Britain’s Supreme Court will hear a third and final day of legal arguments on Thursday over whether Prime Minister Boris Johnson acted unlawfully when he suspended parliament in the run-up to Brexit.
If Johnson loses, he may be compelled to recall parliament earlier than scheduled, giving additional time for legislators to scrutinise and oppose his plans to lead Britain out of the European Union, with or without a divorce deal, on Oct. 31.
The court’s ruling could come late on Thursday at the earliest, but is more likely to be delivered in the following days. The 11 justices have given no indication of how long they would take.
Before the suspension, Johnson suffered one defeat after another in parliament, where he has no majority. Most members of the House of Commons are opposed to a so-called “no-deal Brexit” scenario, predicting that it would cause economic damage and severe disruption, including to food and medicine supply chains.
The hearing in the Supreme Court stems from Johnson’s decision to ask Queen Elizabeth to prorogue, or suspend, parliament from Sept. 10 to Oct. 14, on the grounds that he needed the time to prepare a new legislative agenda.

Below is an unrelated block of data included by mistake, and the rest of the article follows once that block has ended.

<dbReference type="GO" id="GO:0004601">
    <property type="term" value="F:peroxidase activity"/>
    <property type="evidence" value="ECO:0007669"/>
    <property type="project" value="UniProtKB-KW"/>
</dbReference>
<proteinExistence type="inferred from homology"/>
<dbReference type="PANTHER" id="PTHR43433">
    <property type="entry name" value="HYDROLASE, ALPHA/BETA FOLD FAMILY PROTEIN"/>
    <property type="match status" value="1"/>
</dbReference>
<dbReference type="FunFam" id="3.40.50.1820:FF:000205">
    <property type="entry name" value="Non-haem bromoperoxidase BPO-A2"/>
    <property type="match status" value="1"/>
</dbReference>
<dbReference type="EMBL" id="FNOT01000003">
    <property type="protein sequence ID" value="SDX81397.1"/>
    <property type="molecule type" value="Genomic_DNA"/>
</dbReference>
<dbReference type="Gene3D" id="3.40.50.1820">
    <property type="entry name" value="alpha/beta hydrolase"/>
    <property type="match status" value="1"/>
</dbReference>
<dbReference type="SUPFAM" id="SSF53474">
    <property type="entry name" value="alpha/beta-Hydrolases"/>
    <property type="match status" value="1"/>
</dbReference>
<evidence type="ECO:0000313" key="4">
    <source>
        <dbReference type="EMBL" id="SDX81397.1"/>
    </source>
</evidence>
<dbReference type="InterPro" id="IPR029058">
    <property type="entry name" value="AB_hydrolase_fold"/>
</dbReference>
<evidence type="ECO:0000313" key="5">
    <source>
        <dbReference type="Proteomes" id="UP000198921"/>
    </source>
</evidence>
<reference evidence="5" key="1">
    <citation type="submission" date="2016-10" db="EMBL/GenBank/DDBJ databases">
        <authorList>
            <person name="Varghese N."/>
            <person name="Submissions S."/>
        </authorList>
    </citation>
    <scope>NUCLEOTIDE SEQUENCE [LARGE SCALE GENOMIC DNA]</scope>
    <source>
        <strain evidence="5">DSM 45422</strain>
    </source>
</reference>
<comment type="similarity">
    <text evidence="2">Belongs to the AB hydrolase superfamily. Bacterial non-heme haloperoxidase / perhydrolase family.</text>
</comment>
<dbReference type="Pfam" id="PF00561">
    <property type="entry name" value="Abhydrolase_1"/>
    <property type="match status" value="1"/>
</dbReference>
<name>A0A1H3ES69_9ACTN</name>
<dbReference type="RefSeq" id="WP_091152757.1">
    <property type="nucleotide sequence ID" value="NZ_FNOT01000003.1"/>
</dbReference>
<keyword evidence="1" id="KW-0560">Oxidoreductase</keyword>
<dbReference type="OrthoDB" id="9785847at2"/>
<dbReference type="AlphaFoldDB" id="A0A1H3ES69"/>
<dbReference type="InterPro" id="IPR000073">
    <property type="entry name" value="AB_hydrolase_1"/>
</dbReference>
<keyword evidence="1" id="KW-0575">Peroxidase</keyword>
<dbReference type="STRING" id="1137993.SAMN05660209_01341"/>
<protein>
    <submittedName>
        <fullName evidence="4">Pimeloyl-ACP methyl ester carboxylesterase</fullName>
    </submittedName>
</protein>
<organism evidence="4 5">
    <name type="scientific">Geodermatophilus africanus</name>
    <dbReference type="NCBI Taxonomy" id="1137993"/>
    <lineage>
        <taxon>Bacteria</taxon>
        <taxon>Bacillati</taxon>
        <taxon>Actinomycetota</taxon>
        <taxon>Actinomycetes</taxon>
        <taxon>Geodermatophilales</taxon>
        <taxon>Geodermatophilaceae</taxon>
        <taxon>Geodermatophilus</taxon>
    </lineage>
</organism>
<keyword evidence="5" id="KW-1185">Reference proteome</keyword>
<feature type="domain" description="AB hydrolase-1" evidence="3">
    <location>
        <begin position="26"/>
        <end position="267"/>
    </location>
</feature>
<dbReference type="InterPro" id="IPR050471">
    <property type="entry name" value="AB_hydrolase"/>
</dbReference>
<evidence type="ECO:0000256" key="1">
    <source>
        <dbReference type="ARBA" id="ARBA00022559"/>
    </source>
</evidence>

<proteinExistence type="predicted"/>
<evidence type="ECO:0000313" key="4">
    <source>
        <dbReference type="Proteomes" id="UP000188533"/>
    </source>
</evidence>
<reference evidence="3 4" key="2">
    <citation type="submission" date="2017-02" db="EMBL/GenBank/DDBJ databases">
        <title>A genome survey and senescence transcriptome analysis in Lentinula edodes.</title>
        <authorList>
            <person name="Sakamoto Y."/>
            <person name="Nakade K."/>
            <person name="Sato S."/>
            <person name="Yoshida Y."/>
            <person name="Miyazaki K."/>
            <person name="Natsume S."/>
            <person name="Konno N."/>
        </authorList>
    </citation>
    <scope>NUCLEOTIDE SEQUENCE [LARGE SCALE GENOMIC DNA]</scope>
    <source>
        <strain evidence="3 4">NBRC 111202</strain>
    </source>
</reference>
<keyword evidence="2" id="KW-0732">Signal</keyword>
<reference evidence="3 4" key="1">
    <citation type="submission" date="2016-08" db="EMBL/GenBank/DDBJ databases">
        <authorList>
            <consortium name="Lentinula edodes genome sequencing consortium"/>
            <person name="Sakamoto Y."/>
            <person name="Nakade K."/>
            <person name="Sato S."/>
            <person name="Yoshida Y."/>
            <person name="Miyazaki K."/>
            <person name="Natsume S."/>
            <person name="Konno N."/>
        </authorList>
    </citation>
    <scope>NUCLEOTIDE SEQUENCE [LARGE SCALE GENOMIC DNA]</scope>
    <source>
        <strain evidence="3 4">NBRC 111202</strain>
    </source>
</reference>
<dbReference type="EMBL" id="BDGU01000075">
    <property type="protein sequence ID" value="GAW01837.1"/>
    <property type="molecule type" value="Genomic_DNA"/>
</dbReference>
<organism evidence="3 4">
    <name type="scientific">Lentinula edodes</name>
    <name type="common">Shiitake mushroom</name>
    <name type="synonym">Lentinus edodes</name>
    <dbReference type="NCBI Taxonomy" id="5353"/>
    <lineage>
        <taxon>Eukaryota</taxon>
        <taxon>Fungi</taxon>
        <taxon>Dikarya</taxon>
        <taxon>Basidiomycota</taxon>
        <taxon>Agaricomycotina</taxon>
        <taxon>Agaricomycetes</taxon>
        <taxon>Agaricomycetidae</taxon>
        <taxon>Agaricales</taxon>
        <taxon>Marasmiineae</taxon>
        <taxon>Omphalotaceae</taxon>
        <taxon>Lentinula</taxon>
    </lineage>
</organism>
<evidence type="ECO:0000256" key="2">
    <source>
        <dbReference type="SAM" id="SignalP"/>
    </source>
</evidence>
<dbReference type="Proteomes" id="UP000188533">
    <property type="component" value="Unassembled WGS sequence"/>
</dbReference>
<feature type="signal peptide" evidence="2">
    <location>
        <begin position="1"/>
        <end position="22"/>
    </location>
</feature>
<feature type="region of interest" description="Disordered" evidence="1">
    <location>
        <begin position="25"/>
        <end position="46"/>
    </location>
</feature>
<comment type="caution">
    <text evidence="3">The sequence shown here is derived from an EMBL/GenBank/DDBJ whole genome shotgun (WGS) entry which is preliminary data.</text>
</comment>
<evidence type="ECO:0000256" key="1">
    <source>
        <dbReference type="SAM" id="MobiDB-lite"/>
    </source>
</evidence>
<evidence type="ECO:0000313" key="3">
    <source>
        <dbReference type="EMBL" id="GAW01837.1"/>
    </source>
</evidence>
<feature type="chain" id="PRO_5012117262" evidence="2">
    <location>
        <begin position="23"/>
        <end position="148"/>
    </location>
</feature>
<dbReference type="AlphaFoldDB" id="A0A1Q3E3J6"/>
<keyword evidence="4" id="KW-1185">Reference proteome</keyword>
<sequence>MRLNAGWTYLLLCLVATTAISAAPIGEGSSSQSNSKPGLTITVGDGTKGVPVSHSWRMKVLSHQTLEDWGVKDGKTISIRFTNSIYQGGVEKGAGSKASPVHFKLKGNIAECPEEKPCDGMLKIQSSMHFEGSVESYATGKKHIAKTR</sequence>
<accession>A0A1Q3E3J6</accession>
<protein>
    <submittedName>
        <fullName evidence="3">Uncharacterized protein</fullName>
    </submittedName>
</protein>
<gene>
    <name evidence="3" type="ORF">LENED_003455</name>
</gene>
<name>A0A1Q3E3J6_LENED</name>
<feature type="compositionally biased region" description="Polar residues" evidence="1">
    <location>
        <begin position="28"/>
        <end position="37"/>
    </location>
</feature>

Johnson’s opponents contend that the real reason why he sought the suspension was to prevent parliament from interfering with his Brexit strategy, and therefore that he unlawfully misled the sovereign with his advice.
Under Britain’s complex, uncodified constitution, parliament is sovereign, although the exact scope of that sovereignty has been subject to legal debate during the Supreme Court hearing.
Lawyers representing the prime minister told the court during the two previous days of hearings that the dispute over the suspension was a political issue, not a matter for judges, and that Johnson’s purpose was not improper.
They also signalled that if he lost the case, he could ask the queen to recall parliament. However, they gave little clarity as to exactly how or when that would happen and what else the prime minister might do.
On Thursday, the court will hear arguments from lawyers representing various people and bodies who are not parties to the legal dispute but whose views are considered relevant and important. They include the semi-autonomous governments of Scotland, Northern Ireland and Wales.
There will also be an intervention on behalf of John Major, a former prime minister whose years in office between 1990 and 1997 were marked by bitter divisions and conflict within his own Conservative Party over Britain’s relations with the EU.
Johnson is also a Conservative prime minister, and the party is more divided than ever over the EU issue.
Major, who famously described some of his own anti-EU cabinet members as “bastards”, has argued vigorously that Britain should remain in the EU and has warned that a no-deal Brexit would be disastrous for the nation. He has sided against Johnson in the Supreme Court case.